“There could be no change without consequences. Some people want to support our stance but are unwilling to accept the consequences,” said William Wallace, former president of the ousted T&T Football Association, who is leading a daring battle against the world governing body for football- FIFA for the right to be the managers of local football told Guardian Media Sports on Thursday.
The team of Wallace, Clynt Taylor, Joseph Sam Phillip and Susan Joseph-Warrick was replaced by a Normalisation Committee appointed by the FIFA because the football association faced a real risk of insolvency.
T&T football is now being managed by a normalization committee comprises of businessman Robert Hadad, the chairman, alongside retired banker Nigel Romano and Attorney Judy Daniel after Wallace and his executive team was removed from office on March 17 by FIFA according to article 8.2 of the FIFA statutes.
Wallace who on Monday led his team to take their battle with the FIFA to the High Court in Port-of-Spain, took a swipe at their detractors, saying the notion of taking a stand without risk is contradictory. “They are basing this on what might happen, assuming that we will be banned for our stance. We are taking a calculated risk, taking into consideration what is happening with FIFA president Gianni Infantino right now internationally, and we are getting the support of the international media but our local media has done otherwise,” Wallace said.
According to Wallace: “Right now our football needs to reset. For the past four years, our football had been going backwards, yet no one stood up and said anything but us (the United TTFA). Now they are telling me about where we are going wrong. This is not a decision that was made just so, we considered several factors before we arrived at this. The big mighty FIFA was brought to its knees before, and while I am not saying that is what I intend to do, we must take a stance against injustice.”
Meanwhile, Stern John, an assistant coach of the country's under-20 football team, is calling for Wallace and his team to do the right thing.
“This is taking TT football back to the stone age and I cannot support that. At the end of the day, football must be the winner. It must not be destroyed at the expense of someone proving a personal point,” John told Guardian Media Sports yesterday afternoon. He believes with the stance being taken that several young TT footballers will suffer.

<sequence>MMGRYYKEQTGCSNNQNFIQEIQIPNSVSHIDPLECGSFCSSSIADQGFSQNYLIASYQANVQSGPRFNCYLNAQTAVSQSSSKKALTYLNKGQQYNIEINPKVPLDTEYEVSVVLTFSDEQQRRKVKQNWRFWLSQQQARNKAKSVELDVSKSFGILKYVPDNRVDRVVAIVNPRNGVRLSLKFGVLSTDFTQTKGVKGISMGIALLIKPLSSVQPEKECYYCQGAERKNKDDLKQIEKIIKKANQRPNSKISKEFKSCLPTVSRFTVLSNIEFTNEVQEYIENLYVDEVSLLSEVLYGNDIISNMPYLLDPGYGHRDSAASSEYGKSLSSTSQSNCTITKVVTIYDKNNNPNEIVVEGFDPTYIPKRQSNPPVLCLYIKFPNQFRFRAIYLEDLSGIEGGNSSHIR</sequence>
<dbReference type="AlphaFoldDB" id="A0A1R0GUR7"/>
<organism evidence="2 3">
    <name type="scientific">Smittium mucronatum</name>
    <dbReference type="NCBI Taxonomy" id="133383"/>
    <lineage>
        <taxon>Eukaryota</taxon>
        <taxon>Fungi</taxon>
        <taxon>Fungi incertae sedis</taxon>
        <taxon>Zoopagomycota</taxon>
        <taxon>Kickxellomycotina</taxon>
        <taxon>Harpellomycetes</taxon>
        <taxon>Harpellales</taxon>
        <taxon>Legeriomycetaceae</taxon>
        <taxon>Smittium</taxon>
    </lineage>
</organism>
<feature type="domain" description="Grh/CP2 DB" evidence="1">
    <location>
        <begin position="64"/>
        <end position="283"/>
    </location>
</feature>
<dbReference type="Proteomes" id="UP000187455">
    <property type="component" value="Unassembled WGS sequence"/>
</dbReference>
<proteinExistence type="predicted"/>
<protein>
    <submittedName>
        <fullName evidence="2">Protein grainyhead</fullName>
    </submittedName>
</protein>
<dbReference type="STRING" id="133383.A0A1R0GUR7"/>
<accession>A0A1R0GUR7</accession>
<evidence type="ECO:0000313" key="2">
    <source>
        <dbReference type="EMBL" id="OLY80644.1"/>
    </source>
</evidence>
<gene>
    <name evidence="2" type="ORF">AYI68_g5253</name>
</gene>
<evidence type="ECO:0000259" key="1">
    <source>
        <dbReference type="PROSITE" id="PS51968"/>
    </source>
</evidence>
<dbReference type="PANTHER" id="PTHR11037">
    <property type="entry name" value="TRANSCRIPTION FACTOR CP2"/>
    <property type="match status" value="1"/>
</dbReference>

“I have a son who wants to represent this country, but if we are banned, he may never get the chance, just as many other young players. I think Wallace has gotten it wrong here,” John, the country's all-time top goalscorer explained.
Wallace's team decided to take the FIFA to the local court is a blatant violation of the FIFA Statutes for Member Associations, an action that leads to a ban. However, it is uncertain which ban FIFA could hand down, as one official said “The country, on the whole, could be banned, or there could be a ban on individuals. This decision will be made at the FIFA Congress and that is if the FIFA decides to ban us for the stand we took.”
ABOVE SOURCE: T&T Guardian
TTFA gives Fifa eight days to respond.
By Jelani Beckles (Newsday).
LAWYERS representing the former TT Football Association (TTFA) executive are giving Fifa eight days to respond to claim documents.
On Monday, the former TTFA executive decided to take the matter against Fifa to the T&T High Court instead, as they felt they would not get a fair hearing at the Court of Arbitration for Sport.
The former T&T executive, led by president William Wallace, is fighting Fifa on its decision to disband the group, claiming Fifa has no right to interfere with a democratically elected local body.
The Wallace-led executive was removed from office by Fifa on March 17 after less than four months in the job.
The former executive was replaced by a normalisation committee led by local businessman Robert Hadad. The committee will run the affairs of local football, including getting rid of the $50 million debt facing the local football body.
Gayle said Fifa has acknowledged receipt of TTFA’s email and the former TTFA executive is giving Fifa eight days to enter an appearance.
“They have to file what’s called a notice of intention to defend,” Gayle said. “They have to let the court know are they going to defend the case, are they going to concede the case, are they going to be part of the case and so on. They have to indicate that within eight days.”
The eight-day period started on May 19, the day Fifa received the documents from the TTFA lawyers Gayle and Dr Emir Crowne. Gayle said they will count eight full days from May 20, therefore the TTFA is hoping to get a response from Fifa by next Friday.